But so far, U.N. officials reported Friday, those more ambitious pledges are hardly ambitious enough. Even if countries follow through, their combined impacts would put the world on a path to achieve only a 1 percent reduction in global emissions by 2030, compared to 2010 levels. By contrast, scientists have said that emissions must fall by nearly 50 percent this decade for the world to realistically have a shot at avoiding devastating temperature rise.
Only two of the world’s 18 largest emitters — the European Union and the United Kingdom — submitted plans with substantially bolder emissions-cutting targets in 2020. So far, they are the exception among the globe’s biggest carbon polluters.
“One thing that gets lost in this report’s top-line findings is the deeply encouraging news that a number of countries put forward really bold climate targets last year, such as Colombia, Argentina, the United Kingdom and the European Union,” Helen Mountford, vice president for climate and economics at the World Resources Institute, said in a statement.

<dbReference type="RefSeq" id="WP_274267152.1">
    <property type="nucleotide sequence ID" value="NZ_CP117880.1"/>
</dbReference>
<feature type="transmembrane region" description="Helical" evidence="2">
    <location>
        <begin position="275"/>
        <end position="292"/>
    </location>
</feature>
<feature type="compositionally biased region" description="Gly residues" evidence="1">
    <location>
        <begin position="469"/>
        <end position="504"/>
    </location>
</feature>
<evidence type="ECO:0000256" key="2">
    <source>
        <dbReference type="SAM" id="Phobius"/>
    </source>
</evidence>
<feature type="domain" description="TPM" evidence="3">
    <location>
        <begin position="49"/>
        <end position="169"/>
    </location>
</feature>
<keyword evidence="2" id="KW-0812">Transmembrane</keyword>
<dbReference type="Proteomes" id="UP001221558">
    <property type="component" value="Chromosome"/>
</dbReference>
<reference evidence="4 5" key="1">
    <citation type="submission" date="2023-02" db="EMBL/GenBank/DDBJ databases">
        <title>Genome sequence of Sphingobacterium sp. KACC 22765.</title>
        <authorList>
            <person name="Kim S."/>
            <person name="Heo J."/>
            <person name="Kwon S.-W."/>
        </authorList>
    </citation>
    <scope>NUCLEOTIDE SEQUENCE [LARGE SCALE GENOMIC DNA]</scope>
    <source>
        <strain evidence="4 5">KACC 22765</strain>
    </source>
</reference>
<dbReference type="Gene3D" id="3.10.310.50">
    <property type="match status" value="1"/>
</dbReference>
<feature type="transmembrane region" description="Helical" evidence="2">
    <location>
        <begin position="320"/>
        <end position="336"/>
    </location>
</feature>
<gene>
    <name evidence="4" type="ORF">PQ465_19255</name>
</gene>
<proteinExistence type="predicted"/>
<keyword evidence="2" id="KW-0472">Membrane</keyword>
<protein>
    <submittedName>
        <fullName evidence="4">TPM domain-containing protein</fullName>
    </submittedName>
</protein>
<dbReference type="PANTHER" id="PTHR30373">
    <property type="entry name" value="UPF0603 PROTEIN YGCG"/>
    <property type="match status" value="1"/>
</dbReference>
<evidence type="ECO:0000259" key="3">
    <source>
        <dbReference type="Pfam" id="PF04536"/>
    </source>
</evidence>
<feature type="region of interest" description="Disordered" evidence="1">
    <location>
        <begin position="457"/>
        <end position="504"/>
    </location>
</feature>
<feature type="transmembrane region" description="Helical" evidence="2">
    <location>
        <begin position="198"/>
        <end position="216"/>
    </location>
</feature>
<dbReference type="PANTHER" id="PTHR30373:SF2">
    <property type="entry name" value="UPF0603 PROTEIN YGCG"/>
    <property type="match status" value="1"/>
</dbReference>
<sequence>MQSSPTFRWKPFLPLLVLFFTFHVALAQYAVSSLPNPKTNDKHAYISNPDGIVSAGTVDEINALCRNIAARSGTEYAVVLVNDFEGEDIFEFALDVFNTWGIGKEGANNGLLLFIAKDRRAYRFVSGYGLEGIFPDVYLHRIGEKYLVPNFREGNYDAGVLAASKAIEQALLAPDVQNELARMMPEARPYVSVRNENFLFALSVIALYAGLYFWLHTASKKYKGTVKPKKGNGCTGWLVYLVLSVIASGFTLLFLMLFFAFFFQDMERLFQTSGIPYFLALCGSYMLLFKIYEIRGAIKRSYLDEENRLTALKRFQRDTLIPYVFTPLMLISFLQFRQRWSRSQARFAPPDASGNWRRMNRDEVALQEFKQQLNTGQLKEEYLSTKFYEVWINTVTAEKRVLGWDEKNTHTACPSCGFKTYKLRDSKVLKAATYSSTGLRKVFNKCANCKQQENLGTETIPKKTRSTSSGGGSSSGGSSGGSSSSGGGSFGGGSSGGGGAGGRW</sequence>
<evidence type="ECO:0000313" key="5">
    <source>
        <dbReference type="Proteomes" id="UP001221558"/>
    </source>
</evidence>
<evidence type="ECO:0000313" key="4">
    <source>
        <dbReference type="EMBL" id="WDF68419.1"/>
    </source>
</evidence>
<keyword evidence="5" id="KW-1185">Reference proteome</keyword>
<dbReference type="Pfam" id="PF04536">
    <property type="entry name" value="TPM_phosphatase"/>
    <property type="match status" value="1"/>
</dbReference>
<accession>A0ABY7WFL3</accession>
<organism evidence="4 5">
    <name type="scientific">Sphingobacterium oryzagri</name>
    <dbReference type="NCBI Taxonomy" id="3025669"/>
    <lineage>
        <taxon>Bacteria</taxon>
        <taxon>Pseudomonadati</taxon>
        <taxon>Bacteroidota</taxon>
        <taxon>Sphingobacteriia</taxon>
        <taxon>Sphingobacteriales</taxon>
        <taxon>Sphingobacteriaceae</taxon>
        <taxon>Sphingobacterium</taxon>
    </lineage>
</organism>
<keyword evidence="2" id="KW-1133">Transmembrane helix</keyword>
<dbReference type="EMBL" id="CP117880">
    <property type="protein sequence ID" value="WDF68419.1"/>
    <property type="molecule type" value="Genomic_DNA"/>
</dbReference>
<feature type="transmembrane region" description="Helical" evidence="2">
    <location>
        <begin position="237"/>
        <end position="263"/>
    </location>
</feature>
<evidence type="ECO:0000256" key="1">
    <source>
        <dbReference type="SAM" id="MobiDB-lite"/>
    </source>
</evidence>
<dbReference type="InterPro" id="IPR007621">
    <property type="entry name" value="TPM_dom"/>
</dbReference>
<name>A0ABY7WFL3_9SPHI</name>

China, the world’s largest emitter, has a developing economy that relies heavily on coal-burning power plants. The Chinese have no plans to begin scaling back their pollution until emissions levels peak around 2030. They have said they expect to stop adding to the global warming problem by 2060.
The United States, the world’s second-biggest emitter, only just rejoined the Paris accord. President Biden has made clear that he wants to put the country on a path to decarbonize the electricity sector by 2035, and to eliminate the nation’s carbon footprint 15 years after that.
The U.N. analysis on Friday echoed the findings of another report from earlier this month, which found that the current national pledges to cut emissions are woefully weak. Even if countries were to meet their existing pledges, that study found, the world has only about a 5 percent chance to limit the Earth’s warming to “well below” 2 degrees Celsius (3.6 Fahrenheit) over preindustrial levels — a key aim of the international agreement.
Adrian Raftery, a University of Washington statistics professor and co-author of the study, and a colleague calculated that global emissions would need to fall steadily — about 1.8 percent each year on average — to put the world on a more sustainable trajectory. While no two countries are alike, that amounts to overall emissions reductions roughly 80 percent more ambitious than those pledged under the Paris agreement, he said.